dehydrogenation

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dehydrogenation

[dē¦hī·drə·jə′nā·shən]
(chemistry)
Removal of hydrogen from a compound.

Dehydrogenation

A reaction in which hydrogen is detached from a molecule. The reaction is strongly endothermic, and therefore heat must be supplied to maintain the reaction temperature. When the detached hydrogen is immediately oxidized, two benefits accrue: (1) the conversion of reactants to products is increased because the equilibrium concentration is shifted toward the products (law of mass action); and (2) the added exothermic oxidation reaction supplies the needed heat of reaction. This process is called oxidative dehydrogenation. On the other hand, excess hydrogen is sometimes added to a dehydrogenation reaction in order to diminish the complete breakup of the molecule into many fragments.

The primary types of dehydrogenation reactions are vapor-phase conversion of primary alcohols to aldehydes, vapor-phase conversion of secondary alcohols to ketones, dehydrogenation of a side chain, and catalytic reforming of naphthas and naphthenes in the presence of a platinum catalyst. All four of these types of dehydrogenation reactions are of major industrial importance. They account for the production of billions of pounds of organic compounds that enter into the manufacture of lubricants, explosives, plastics, plasticizers, and elastomers.

References in periodicals archive ?
The clay used was Cloisite 20A, which is a montmorillonite modified by dimethyl, dehydrogenated tallow, quaternary ammonium.
was modified with 2M2HT (dimethyl, dehydrogenated tallow, quaternary ammonium chloride) with a concentration of 125 mEq/100 g clay (22).
The presence of a higher concentration of the organo-modifier (dimethyl, dehydrogenated tallow, and quaternary ammonium) in the 15A clay (125 meq/100 g clay) also increases its reddish rate in comparison to the 20A clay (95 meq/100 g clay).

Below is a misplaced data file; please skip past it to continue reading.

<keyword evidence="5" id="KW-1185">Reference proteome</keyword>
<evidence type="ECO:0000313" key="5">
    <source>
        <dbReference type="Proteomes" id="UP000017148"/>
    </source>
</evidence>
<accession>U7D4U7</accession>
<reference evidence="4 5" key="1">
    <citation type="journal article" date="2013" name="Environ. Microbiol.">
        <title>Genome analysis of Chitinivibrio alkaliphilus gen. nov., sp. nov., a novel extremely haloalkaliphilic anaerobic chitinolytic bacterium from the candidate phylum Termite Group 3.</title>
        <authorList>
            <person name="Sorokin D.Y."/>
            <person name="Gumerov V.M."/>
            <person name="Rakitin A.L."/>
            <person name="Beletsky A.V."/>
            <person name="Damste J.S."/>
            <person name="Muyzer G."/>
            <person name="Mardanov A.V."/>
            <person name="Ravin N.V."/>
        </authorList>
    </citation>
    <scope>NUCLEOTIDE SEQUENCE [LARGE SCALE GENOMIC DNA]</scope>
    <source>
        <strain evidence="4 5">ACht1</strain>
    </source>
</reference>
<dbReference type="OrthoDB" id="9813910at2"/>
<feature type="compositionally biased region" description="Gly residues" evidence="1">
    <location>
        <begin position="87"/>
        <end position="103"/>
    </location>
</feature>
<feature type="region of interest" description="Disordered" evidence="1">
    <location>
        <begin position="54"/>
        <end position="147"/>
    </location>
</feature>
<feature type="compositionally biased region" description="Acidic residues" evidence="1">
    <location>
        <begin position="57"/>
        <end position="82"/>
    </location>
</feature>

Cloisite "20A, manufactured by Southern Clay Products, is a natural montmorillonite modified with dimethyl dehydrogenated tallow quaternary ammonium chloride.
The clay (Cloisite 20A, Southern Clay Products) was a montmorillonite modified with dimethyl dehydrogenated tallow quaternary ammonium chloride.
The fillers were three montmorillonites (OMMTs) organically modified with dimethyl dehydrogenated tallow quaternary ammonium (Cloisite [R] 20A, Southern Clay Products), octadecylamine (Nanomer [R] 130 TC, Nanocor), and bis-2-hydroxyethyl methyl tallow quaternary ammonium (Cloisite "1 30B, Southern Clay Products) that have a cation exchange capacity of 90, 145, and 95 meq/100 g.
The surface modified clays are produced commercially by the substitution of interlayer sodium cations by dimethyl, dehydrogenated tallow or methyl, tallow, bis-2-hydroxyethyl quaternary ammonium cations for Cloisite 20A and 30B, respectively.